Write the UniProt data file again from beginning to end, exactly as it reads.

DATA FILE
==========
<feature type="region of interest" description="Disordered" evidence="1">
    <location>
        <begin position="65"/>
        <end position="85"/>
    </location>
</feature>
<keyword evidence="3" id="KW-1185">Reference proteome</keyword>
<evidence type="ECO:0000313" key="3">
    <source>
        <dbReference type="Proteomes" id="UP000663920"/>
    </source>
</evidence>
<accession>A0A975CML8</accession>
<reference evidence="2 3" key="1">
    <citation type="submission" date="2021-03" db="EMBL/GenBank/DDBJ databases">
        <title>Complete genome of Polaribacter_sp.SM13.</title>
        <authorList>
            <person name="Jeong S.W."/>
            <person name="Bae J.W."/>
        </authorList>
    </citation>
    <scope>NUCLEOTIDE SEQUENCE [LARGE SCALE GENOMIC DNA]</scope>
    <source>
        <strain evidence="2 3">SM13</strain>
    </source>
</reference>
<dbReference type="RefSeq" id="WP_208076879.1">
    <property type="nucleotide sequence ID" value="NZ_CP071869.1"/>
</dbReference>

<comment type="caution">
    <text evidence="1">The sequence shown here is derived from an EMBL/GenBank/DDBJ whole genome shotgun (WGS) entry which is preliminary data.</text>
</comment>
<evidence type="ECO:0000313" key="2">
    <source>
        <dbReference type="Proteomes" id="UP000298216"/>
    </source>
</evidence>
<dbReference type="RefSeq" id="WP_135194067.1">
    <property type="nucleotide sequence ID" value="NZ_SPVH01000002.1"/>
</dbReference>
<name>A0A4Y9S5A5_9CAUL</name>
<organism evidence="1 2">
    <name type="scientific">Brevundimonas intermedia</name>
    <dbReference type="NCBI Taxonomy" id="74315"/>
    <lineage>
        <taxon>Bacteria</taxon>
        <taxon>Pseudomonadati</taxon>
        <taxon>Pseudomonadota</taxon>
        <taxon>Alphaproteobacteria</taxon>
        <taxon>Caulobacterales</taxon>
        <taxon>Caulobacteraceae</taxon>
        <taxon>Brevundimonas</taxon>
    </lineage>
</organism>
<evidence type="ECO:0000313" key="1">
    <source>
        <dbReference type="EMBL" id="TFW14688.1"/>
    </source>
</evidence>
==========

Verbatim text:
<feature type="region of interest" description="Disordered" evidence="1">
    <location>
        <begin position="65"/>
        <end position="85"/>
    </location>
</feature>
<keyword evidence="3" id="KW-1185">Reference proteome</keyword>
<evidence type="ECO:0000313" key="3">
    <source>
        <dbReference type="Proteomes" id="UP000663920"/>
    </source>
</evidence>
<accession>A0A975CML8</accession>
<reference evidence="2 3" key="1">
    <citation type="submission" date="2021-03" db="EMBL/GenBank/DDBJ databases">
        <title>Complete genome of Polaribacter_sp.SM13.</title>
        <authorList>
            <person name="Jeong S.W."/>
            <person name="Bae J.W."/>
        </authorList>
    </citation>
    <scope>NUCLEOTIDE SEQUENCE [LARGE SCALE GENOMIC DNA]</scope>
    <source>
        <strain evidence="2 3">SM13</strain>
    </source>
</reference>
<dbReference type="RefSeq" id="WP_208076879.1">
    <property type="nucleotide sequence ID" value="NZ_CP071869.1"/>
</dbReference>

<comment type="caution">
    <text evidence="1">The sequence shown here is derived from an EMBL/GenBank/DDBJ whole genome shotgun (WGS) entry which is preliminary data.</text>
</comment>
<evidence type="ECO:0000313" key="2">
    <source>
        <dbReference type="Proteomes" id="UP000298216"/>
    </source>
</evidence>
<dbReference type="RefSeq" id="WP_135194067.1">
    <property type="nucleotide sequence ID" value="NZ_SPVH01000002.1"/>
</dbReference>
<name>A0A4Y9S5A5_9CAUL</name>
<organism evidence="1 2">
    <name type="scientific">Brevundimonas intermedia</name>
    <dbReference type="NCBI Taxonomy" id="74315"/>
    <lineage>
        <taxon>Bacteria</taxon>
        <taxon>Pseudomonadati</taxon>
        <taxon>Pseudomonadota</taxon>
        <taxon>Alphaproteobacteria</taxon>
        <taxon>Caulobacterales</taxon>
        <taxon>Caulobacteraceae</taxon>
        <taxon>Brevundimonas</taxon>
    </lineage>
</organism>
<evidence type="ECO:0000313" key="1">
    <source>
        <dbReference type="EMBL" id="TFW14688.1"/>
    </source>
</evidence>